Ryan Scardigli: Marketing and Media Relations, Low Pressure Studio – Snowboarding’s 30 Under 30

Marketing and Media Relations, Low Pressure Studio and Freelance Videographer

It seems ‘industry veteran’ is the defacto term used to reference the subject of any press release regarding a Boardworld shake-up or hire. Ryan Scardigli might be the only person under the age of 30 that is, perhaps, worthy of this cliché descriptor. Diggles, as he’s more often referred to, grew up in Tahoe before it dried up for a bit. Pointing his camera at the region’s up-and-comers during that period parlayed into a marketing role with Bataleon. Now residing in Amsterdam, where Bataleon, Switchback, and Lobster are headquartered, Diggles has had his hand in more projects than many ‘vets’ ten years his senior, from his day-to-day with the aforementioned brands to his behind-the-scenes roles with just about every Helgasons-affiliated project. The man is an international move and shaker.

—Taylor Boyd

Capturing the action. PHOTO: Cyril Muller

What does your current position in the snowboarding industry entail? Describe a typical day on the job.

I handle marketing and media relations at Low Pressure Studio, which is the parent company behind Bataleon, Lobster and Switchback, but I also freelance as a videographer and get the opportunity to shoot on different projects each season. It’s a great balance and keeps me in the snow most of the year which is awesome. When I’m in the office I work on marketing campaigns, produce content, schedule social media and maintain our relationships with all the snowboard media. I have to keep up on those tasks in season as well, but I do it mostly from the road. I’m really thankful that LPS gives me that freedom to travel and shoot.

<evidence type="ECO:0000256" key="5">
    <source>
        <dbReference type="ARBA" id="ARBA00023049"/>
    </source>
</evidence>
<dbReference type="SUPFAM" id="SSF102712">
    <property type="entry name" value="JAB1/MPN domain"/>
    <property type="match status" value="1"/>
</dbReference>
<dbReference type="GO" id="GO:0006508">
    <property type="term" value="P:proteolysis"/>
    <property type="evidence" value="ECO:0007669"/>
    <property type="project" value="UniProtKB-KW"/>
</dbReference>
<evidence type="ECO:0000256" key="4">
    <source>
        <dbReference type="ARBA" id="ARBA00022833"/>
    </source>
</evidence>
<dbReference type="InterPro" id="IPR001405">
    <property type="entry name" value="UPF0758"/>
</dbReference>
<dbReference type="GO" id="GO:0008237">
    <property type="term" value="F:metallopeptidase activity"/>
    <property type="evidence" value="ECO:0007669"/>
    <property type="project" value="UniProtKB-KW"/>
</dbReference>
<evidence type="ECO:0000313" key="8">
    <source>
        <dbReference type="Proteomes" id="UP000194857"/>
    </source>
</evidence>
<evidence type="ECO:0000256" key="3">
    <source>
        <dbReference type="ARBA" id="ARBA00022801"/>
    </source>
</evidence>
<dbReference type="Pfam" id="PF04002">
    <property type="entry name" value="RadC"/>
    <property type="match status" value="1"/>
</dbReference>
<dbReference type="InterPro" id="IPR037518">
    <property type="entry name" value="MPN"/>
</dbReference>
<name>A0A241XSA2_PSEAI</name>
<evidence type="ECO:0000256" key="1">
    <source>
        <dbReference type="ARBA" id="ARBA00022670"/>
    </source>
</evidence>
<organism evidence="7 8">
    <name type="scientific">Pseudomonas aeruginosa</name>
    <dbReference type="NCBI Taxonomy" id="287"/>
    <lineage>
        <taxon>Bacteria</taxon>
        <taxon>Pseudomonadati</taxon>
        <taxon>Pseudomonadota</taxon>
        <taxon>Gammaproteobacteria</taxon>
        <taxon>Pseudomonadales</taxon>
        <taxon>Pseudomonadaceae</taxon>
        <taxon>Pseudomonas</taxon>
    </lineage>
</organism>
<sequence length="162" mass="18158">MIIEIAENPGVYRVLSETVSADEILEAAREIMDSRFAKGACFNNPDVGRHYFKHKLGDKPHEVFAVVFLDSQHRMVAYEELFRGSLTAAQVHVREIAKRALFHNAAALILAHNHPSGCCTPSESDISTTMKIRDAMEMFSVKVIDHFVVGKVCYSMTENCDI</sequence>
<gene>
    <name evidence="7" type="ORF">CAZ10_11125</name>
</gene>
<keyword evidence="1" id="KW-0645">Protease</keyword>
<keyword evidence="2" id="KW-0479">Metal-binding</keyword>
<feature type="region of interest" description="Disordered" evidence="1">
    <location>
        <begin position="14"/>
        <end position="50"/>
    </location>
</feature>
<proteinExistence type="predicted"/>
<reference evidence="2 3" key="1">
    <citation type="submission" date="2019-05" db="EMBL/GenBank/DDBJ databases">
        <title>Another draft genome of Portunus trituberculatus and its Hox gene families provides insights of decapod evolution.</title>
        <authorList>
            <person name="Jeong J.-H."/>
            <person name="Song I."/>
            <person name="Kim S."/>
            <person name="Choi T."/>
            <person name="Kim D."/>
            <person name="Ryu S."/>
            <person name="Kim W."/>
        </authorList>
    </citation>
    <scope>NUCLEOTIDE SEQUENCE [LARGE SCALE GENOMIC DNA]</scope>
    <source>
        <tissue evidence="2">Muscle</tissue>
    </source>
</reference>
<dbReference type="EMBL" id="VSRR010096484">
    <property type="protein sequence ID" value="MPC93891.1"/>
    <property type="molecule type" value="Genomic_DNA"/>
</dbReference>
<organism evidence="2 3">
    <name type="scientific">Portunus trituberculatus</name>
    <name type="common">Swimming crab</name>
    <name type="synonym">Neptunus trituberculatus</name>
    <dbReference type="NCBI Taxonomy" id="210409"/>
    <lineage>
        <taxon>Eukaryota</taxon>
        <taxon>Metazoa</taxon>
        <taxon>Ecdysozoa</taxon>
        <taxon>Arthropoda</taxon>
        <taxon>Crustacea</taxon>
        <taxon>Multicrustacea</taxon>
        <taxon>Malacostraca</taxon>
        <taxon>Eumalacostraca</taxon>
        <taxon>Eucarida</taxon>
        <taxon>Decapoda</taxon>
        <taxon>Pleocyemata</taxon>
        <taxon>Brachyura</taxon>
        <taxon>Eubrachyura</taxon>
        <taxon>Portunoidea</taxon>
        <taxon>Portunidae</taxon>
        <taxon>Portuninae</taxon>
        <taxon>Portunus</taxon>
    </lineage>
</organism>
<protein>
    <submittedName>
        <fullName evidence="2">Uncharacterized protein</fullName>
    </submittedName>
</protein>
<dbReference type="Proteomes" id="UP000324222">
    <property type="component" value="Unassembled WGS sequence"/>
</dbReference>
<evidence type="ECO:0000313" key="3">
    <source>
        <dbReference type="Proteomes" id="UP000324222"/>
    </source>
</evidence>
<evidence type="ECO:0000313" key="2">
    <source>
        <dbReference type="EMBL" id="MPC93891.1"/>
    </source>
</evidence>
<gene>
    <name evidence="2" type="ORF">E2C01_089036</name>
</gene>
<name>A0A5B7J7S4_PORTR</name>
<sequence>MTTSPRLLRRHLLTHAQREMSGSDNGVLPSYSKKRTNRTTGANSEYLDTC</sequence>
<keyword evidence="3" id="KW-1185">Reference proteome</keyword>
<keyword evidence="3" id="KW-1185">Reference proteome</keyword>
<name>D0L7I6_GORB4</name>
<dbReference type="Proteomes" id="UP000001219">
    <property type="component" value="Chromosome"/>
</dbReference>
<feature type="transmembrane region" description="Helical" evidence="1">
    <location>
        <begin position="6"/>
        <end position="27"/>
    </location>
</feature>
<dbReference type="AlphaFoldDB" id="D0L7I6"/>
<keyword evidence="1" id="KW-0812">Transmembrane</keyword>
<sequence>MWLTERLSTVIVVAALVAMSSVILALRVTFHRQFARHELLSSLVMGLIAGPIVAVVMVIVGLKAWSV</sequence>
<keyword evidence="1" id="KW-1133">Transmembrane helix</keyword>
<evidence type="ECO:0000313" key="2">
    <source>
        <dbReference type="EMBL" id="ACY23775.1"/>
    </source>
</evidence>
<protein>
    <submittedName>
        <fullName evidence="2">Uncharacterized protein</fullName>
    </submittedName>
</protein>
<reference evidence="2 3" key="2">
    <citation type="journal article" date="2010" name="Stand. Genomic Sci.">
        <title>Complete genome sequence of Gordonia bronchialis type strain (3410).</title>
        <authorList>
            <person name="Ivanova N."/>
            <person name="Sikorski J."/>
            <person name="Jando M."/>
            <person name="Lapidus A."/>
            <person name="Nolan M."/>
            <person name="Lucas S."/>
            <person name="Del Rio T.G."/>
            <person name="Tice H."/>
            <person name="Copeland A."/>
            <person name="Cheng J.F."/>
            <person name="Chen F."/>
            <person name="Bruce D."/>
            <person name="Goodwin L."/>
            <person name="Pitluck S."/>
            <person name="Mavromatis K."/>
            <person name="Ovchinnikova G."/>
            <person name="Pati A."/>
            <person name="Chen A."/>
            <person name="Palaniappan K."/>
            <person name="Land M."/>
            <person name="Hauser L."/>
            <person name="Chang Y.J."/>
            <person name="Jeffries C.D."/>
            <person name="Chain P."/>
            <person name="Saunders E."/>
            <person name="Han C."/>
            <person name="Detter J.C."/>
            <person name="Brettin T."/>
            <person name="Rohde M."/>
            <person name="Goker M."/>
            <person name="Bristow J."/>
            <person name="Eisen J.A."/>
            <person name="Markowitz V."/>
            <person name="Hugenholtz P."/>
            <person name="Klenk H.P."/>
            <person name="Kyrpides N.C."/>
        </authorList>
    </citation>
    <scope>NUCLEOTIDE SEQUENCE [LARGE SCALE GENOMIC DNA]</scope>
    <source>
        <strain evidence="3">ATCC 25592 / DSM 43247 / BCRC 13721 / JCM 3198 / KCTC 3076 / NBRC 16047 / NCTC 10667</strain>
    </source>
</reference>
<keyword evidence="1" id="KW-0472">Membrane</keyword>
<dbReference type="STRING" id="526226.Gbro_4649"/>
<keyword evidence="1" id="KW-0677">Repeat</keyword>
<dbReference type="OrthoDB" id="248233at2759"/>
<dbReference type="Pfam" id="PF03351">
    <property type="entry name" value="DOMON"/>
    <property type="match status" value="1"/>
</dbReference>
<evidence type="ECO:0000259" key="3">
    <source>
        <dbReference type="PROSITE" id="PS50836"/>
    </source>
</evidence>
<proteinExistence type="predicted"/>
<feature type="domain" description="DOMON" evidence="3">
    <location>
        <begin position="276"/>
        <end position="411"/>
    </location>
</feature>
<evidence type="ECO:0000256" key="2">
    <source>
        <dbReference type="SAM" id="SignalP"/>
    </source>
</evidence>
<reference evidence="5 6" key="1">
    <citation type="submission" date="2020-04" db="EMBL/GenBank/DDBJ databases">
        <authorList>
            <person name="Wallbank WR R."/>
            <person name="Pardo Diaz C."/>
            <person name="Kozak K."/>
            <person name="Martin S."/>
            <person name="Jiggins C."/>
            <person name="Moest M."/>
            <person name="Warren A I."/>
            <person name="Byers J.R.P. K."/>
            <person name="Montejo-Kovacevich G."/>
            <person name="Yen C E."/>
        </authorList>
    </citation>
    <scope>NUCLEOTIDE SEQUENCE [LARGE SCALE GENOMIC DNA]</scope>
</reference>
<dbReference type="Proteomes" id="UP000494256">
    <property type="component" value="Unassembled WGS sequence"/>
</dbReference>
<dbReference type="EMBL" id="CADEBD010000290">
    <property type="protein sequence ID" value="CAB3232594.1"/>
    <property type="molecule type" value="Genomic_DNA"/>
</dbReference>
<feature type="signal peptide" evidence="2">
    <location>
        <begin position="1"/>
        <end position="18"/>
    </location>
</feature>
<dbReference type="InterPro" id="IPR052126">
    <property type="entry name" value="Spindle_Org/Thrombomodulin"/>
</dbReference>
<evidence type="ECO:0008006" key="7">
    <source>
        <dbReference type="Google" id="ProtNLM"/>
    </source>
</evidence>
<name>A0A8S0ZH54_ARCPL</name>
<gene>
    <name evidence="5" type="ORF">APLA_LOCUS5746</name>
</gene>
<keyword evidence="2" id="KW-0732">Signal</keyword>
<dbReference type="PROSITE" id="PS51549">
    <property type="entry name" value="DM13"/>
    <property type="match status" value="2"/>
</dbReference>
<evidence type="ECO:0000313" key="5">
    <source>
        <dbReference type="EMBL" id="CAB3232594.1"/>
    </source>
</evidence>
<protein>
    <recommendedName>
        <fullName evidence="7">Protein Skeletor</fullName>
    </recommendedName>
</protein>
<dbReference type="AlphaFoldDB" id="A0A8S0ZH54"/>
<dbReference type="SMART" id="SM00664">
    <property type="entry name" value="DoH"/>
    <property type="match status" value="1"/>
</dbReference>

Where are you from and where do you currently call home?

I grew up in Tahoe City, California and currently live in Amsterdam. I was offered a video position at Method Mag in Barcelona back in 2011 and haven’t looked back. Living in Europe has been amazing and I can’t picture what my life would be like if I hadn’t taken that opportunity.

How did you start snowboarding?

I was lucky enough to grow up in Tahoe surrounded by mountains. I was around 10 the first time I went snowboarding, but I actually grew up ski racing at Squaw Valley and didn’t fully switch to snowboarding until the end of high school. I had already begun filming with some of my sponsored snowboard buddies and realized how much cooler snowboarding was and made the switch.

Diggles can bust a move. PHOTO: Sani Alibabic

At what point did you realize that you wanted to work in the snowboard industry?

Growing up, all I ever asked my parents for Christmas was snowboard and ski videos. I can remember getting TB6 Carpe Diem when I was 9 and watching it over and over. In high school I would enter these little film festivals and loved photography class. There’s so much history in Tahoe with Fall Line Films, Standard Films and countless pros coming from there so it always seemed within reach.

And how did you make that happen?